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Densho Visual History Collection
Title: Hank Shozo Umemoto Interview II
Narrator: Hank Shozo Umemoto
Interviewer: Tom Ikeda
Location: Los Angeles, California
Date: February 6, 2019
Densho ID: ddr-densho-1000-462-1

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TI: Okay, Hank, I just start with the date and where we are. So today is February 6th, we're in Los Angeles at the DoubleTree Hotel. My name is Tom Ikeda, I'm the interviewer, and on camera is Dana Hoshide. And this is reminiscent, we actually did an interview with you back in 2010, Dana was on camera and we interviewed you, and we just did it a few blocks from here, we did it at the Methodist church. And in that interview, we talked a lot about your prewar life in Florin, and then your experiences at Manzanar, and then we just touched a little bit about the postwar. And so I've always wanted to come back and interview you about those, kind of that time right after the war and what it was like. So that's what I'm going to start with, and can you remember when you left Manzanar and how you went from Manzanar to Los Angeles?

HU: Okay. First of all, me and my friends, there were four of us, we took a short-term leave. So that's the first time I got out of camp. And I guess that's when I got introduced to the outside environment, because it's a lot different. At Manzanar we had an easy life, right, like a summer camp. And anyway, we took a bus to Mojave, and then we waited for the train. And in those days, they used Atchison, Topeka and Santa Fe, because government had a contract. And even in some of these old movies, evacuation movies, you see this train, and it says Atchison, Topeka and Santa Fe. And so anyway, the train came, and we --

TI: And to just make sure, is this when you did this short-term leave.

HU: Yeah.

TI: And one thing I forgot to say is, this interview is with Hank Umemoto, I forgot to mention that.

HU: Okay, that's okay. It could be anybody.

TI: Short-term leave, you and how many other...

HU: There was Kenji Yada, Roy Yonemoto and Ben Nahoi, and we were all sixteen years old.

TI: Yeah, you mentioned, so you were sixteen years old, and you guys had to get special permission, because you were probably the youngest ones just to be able to go out on your own without your parents.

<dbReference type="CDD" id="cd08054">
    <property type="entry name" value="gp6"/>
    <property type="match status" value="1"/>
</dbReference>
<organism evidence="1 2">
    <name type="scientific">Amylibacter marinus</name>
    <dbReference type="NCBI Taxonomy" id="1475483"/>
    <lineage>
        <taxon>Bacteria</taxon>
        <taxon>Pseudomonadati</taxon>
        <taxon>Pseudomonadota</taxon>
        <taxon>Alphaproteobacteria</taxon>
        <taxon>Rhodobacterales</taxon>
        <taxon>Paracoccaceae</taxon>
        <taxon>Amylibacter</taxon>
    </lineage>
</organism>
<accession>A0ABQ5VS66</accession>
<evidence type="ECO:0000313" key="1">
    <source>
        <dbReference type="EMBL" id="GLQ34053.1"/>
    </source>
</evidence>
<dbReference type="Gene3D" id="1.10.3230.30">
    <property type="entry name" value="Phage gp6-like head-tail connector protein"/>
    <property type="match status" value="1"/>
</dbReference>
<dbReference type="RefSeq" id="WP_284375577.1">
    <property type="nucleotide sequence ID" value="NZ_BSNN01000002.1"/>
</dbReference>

HU: Right, so we had to get parents' permission, and my mother said, "No way you're going to go." So I went to Mr. Muro, Muro-san was living in Block 2, bachelor block. And Muro-san was more or less involved in Seicho-No-Ie group. Have you heard of it?

TI: No.

HU: It's sort of like Christian Science. It's not exactly a religion, there's God, but it's, according to him, it is a religion, it's more like Christian Science.

TI: And was the name again?

HU: Seicho-No-Ie. So anyway, my mother was attending the meetings and things, and Mr. Muro used to come down once a week and give some lecture on the teachings of Seicho-No-Ie.

TI: So was he kind of like a father figure to you?

HU: Yeah, yeah.

TI: Okay, because your father had passed away.

HU: Yeah, that's right. And so anyway, I went to Muro-san and said, "My mother doesn't want me to go out, so could you talk to her?" And so he did, and my mother gave me permission to go. So anyway, four of us, we went out, went to Mojave, that's where we loaded the train, and there was only one passenger train, most of them were freight trains. And we got on there and Pullman, it was a Pullman car. And it was the first time I see anything like it, because when we went to camp, it was a wooden bench and everything, but this passenger train, it had a soft, covered seat, I mean, it's a luxury seat, oh, wow. And so we found a porter, he kept going, he passed the middle section, he went to the end section saying, here we were, saying, "What's going on?" And he took us into this little room, actually, it was a restroom. And there's a restroom, and in front of the restroom there were about, maybe four feet wide bench on both sides, and they told us to wait there. So we didn't know what was going on, so we thought we were going to just wait for a few minutes. We waited and waited, and you know, the train, it took about seven, eight hours, all the way long.

TI: So this is like a train version of the back of the bus.

HU: Right, right, like black people.

TI: Yeah, so it was kind of a segregated area, away from the regular passengers.

HU: Right. But it didn't occur to us at that time that we were being segregated, because we were in camp, we were naive. The only thing was we were called "Japs" in newspaper, magazine, radio, but there was no actual contact, nobody came to us and said, "Hey, you Japs," right?

<End Segment 1> - Copyright © 2019 Densho. All Rights Reserved.